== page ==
The Irish, which have also gathered 21 sectional, 13 regional and six semistate crowns, has sent many players on to college and professional baseball. Catcher Jake Fox made his Major League Baseball debut in 2007 and right-handed pitcher Tommy Hunter followed in 2008. Left-hander Dillon Peters was drafted in 2014 and right-hander Ashe Russell in 2015.

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Indianapolis Cathedral baseball coaches for 2017 (left to right): Keith Yost, Austin Green, Jeremy Sinsabaugh, head coach Ed Freije, Brad Pearson and Will Hunker. (Cathedral Photo)

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Keesling expects discipline, encourages expression at Pendleton Heights

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By STEVE KRAH

http://www.IndianaRBI.com

Travis Keesling is keeping up baseball traditions at Pendleton Heights High School while also creating a culture all his own.

A 1995 Pendleton Heights graduate, Keesling played four years for Indiana High School Baseball Coaches Association Hall of Famer Bill Stoudt and became the Arabians head baseball coach after Stoudt retired at the end of the 2012 season with 654 wins, 14 sectional titles, three regional crowns and 10 conference championships in 32 seasons.

“Coach Stoudt is still around,” says Keesling. “He’s always ready to lend an ear if I call him. He is my mentor in coaching and one of the guys I respect more than anybody else.

“He does a phenomenal job of letting me grow as a coach.”

Like has been the case at Pendleton for the last four decades, Keesling does not let his players have facial hair and hair cuts must be short. He insists on discipline.

The Arabians are not flashy and come to the diamond with a “lunch pail” mentality. They’re there to work.

But he also lets his student-athletes express themselves.

“We allow players to be themselves and have their personality as long as they are respectful of the game,” says Keesling. “We want them to have a voice.

“Nowadays kids want to be heard. We have had more success as my coaching career has gone on by letting players have a little more freedom.”

Keesling played one season at Southeastern Illinois College and continued his schooling at Indiana University-Purdue University Indianapolis.

He was an assistant to Stoudt at Pendleton 2003-06 and also coached travel baseball in the summer. His coaching resume also includes involvement with the Indiana Crossroads Showcase Series, Crossroads Championship Series, U.S. Baseball Academy camps and managing Anderson American Legion Post 127.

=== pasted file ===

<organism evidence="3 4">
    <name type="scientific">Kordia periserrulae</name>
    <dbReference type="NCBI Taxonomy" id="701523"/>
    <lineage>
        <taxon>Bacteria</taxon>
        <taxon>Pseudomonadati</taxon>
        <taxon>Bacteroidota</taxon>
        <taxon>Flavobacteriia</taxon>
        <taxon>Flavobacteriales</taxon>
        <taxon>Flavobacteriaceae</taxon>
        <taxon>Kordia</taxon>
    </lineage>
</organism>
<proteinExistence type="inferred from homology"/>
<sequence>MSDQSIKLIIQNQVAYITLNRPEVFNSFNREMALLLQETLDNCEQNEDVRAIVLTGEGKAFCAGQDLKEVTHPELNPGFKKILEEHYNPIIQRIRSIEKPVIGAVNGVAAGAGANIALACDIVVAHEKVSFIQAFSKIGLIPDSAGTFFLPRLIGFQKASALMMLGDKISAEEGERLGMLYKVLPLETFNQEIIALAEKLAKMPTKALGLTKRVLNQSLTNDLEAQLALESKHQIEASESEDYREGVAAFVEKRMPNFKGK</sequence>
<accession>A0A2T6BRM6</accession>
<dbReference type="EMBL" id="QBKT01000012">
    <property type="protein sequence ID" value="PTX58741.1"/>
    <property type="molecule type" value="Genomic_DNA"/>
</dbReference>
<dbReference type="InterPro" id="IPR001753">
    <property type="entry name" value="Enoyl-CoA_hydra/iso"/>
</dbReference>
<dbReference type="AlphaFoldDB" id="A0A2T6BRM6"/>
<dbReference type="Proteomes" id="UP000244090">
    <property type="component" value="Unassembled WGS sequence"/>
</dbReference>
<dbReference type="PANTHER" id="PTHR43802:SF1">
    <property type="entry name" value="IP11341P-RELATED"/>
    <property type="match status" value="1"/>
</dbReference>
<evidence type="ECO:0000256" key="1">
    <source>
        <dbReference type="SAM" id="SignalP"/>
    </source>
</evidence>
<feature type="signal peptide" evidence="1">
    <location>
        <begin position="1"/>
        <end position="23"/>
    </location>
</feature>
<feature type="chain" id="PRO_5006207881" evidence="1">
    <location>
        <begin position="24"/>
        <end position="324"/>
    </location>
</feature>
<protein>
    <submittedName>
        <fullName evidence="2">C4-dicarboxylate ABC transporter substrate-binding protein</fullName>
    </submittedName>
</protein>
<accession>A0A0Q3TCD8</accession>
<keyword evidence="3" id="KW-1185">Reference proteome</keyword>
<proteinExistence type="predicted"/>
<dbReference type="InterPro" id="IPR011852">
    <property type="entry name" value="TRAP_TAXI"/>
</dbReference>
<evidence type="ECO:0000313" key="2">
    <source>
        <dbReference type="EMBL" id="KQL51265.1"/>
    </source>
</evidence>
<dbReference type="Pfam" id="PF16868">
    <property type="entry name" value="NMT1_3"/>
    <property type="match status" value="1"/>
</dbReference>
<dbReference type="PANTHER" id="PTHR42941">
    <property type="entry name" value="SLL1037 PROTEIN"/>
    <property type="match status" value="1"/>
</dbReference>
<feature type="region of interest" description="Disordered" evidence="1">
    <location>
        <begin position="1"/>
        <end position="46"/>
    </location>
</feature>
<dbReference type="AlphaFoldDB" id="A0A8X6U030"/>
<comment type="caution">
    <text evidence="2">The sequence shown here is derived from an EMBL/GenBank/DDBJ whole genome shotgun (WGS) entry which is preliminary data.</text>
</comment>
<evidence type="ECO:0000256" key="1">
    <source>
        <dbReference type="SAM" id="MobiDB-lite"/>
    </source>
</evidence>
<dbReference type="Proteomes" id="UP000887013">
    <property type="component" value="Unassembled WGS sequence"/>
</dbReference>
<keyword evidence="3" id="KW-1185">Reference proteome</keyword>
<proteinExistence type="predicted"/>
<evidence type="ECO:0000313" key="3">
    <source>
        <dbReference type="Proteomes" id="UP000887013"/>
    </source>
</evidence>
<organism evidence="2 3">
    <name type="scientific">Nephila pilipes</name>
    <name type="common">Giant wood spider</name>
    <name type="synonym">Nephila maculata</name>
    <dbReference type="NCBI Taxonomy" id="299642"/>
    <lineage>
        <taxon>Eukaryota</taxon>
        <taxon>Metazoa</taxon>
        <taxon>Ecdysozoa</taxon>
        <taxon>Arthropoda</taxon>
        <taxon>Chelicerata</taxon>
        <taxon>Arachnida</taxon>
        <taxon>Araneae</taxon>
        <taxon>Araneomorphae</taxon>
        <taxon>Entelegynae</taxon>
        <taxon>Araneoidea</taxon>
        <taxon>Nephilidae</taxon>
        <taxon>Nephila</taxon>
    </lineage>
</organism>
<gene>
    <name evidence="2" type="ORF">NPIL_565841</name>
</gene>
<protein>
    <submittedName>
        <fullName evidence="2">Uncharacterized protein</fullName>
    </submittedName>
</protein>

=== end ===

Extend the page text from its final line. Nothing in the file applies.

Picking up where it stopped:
Keesling was head softball coach for one season at Wes-Del and five as head baseball coach at Greenfield-Central before returning to his alma mater.

The 2017 Arabians won the Hoosier Heritage Conference (which also includes Delta, Greenfield-Central, Mt. Vernon, New Castle, New Palestine, Shelbyville and Yorktown) for the first time under Keesling, playing mostly Friday conference doubleheaders, and reigned as Madison County champions for the fourth time in five seasons.

Pendleton typically has 45 to 50 players in the program with a varsity, junior varsity and freshmen team. The JV plays conference doubleheaders on Saturdays.

The ’17 coaching staff also includes Carlos Leyva (outfielders, baserunning and third base coach), Brad Schnepp (pitching coach), Jeff Freeman (infielders and first base coach) and Jim Kayajan (bench and hitting coach) at the varsity level, Matt Vosburgh and Mike Taylor with the JV and Brandon Schnepp with the freshmen.

Keesling and the Arabians will try to take a third straight sectional trophy when the IHSAA postseason begins Wednesday, May 24 at the Class 4A Pendleton Heights Sectional.

Pendleton Junior Baseball League has recreation teams from 8U through 14U. In Keesling’s first year, he started the PJBL-affiliated Indiana Arabians travel organization, which has teams 8U through 16U, to teach the game the Pendleton Heights way.

“We create an environment of how we’re going to play at the high school,” says Keesling of the approach with younger players. “I want my son to be a better player in July than he was in April. It’s all about development.”

With the arrival of the IHSAA tournament, a focus will be the new pitch count rules (1 to 35 pitches requires 0 days rest; 36 to 60 requires 1 day; 61 to 80 requires 2 days; 81 to 100 requires 3 days; and 101 to 120 requires 4 days). Keesling said the standards used this season don’t go far enough in protecting arms.

“I think it’s too lax,” says Keesling, an IHSBCA district representative. “Ours at Pendleton Heights is stricter to the IHSAA. When a kid gets to 100 pitches, sweat starts dripping down my face. (Many players) have a career beyond us (in college). It’s not a win-at-all-costs.”

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Travis Keesling, a 1995 Pendelton Heights High School graduate, is in his fifth season as Arabians head baseball coach.

Discipline, structure part of Nielsen’s Concord program

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By STEVE KRAH

http://www.IndianaRBI.com

Regimented and respectful.

Those are concepts Eric Nielsen is establishing in his second season as Concord High School head baseball coach.